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which would be acceptable in their countries. The American proposition was very carefully considered and was worked out in conferences between Navy Department and Department of State, and American delegation has already expressed its willingness to agree to much larger total tonnage than either the American or Japanese Government believes essential. If Great Britain can, for her part, make concessions, the American delegation has full authority to act.

I have informed British Ambassador here that I am cabling you along these lines.”

KELLOGG

500.A15 a 1/439 : Telegram The Chairman of the American Delegation (Gibson) to the Secretary

of State

GENEVA, July 16, 1927—2 p. m.

[Received July 16—10:30 a. m.] 100. It would be helpful for my guidance if [in] such future statements as may be necessary on short notice if I could have your criticisms of my statement before [at] second plenary meeting, 67 with indication of points which should in future statements be omitted, modified or stressed. As the situation arose on a few hours' notice I had to act on my best judgment, with full realization of the responsibility; but you will of course understand that whenever time permits I shall submit full text of remarks for your approval.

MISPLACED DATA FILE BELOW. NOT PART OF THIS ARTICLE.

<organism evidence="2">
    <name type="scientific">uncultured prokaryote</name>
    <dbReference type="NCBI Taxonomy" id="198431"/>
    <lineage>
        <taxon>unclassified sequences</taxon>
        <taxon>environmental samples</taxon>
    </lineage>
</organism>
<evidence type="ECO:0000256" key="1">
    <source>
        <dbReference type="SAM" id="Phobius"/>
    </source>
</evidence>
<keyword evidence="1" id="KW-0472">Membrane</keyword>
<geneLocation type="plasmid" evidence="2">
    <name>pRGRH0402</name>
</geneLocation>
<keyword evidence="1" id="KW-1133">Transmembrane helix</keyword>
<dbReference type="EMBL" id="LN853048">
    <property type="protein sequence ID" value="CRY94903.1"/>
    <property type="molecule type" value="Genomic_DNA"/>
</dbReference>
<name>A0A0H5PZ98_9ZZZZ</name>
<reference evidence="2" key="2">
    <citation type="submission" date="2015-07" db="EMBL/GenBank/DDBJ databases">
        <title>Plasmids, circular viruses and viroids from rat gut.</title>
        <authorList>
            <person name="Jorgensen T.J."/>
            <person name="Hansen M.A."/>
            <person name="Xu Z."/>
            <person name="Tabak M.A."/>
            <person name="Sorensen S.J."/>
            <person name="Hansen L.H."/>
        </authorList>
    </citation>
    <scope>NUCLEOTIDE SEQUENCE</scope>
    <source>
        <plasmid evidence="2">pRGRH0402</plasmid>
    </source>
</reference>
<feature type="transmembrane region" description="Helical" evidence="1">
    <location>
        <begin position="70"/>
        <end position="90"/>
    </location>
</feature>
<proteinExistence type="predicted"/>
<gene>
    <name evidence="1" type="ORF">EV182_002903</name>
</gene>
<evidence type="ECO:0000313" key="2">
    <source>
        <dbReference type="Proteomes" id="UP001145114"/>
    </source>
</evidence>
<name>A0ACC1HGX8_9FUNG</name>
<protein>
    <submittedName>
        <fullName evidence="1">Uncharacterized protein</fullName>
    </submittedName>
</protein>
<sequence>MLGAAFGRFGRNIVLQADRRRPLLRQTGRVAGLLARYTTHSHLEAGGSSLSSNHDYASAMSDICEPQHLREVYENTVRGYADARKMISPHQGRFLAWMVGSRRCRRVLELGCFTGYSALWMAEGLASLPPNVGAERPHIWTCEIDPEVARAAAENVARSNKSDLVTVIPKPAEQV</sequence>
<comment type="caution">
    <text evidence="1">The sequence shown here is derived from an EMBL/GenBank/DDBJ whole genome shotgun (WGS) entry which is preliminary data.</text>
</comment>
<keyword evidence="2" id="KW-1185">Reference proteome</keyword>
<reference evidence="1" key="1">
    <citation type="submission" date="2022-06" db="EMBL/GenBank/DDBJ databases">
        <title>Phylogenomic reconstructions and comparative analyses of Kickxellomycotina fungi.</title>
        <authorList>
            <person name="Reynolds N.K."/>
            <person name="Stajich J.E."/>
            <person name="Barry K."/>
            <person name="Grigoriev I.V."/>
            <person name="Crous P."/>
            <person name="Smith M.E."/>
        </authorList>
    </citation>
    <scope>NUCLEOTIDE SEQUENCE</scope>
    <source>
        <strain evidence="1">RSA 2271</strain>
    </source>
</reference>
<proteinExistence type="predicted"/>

GIBSON

500.A15 a 1/445 : Telegram

The Chairman of the American Delegation (Gibson) to the Secretary

of State

[Paraphrase)

GENEVA, July 18, 1927–3 p. m.

[Received 4:10 p. m.68] 105. This morning Bridgeman, Cecil, Ishii, and Saito met with me privately. The conversation was begun by Ishii by referring to previous informal talks between Admiral Field of the British delegation and Admiral Kobayashi of the Japanese delegation. He laid stress on the tentative nature of the previous conversations and said that naturally no definite agreement had been concluded but that the Japanese had cabled Tokyo a complete résumé of what had taken

" The second plenary session of the Conference was held July 14, 1927. Mr. Gibson's statement is printed in S. Doc. 55, 70th Cong., 1st sess., p. 48.

"Telegram in three sections.

place. Viscount Ishii then gave me a memorandum which contained all the items of their conversation. After looking over the Japanese memorandum, Mr. Bridgeman said that it was an exact résumé of the discussions as he had understood them. Substance of the memorandum follows:

1. Tonnage totals to be allocated to auxiliary fighting ships other than undersea craft: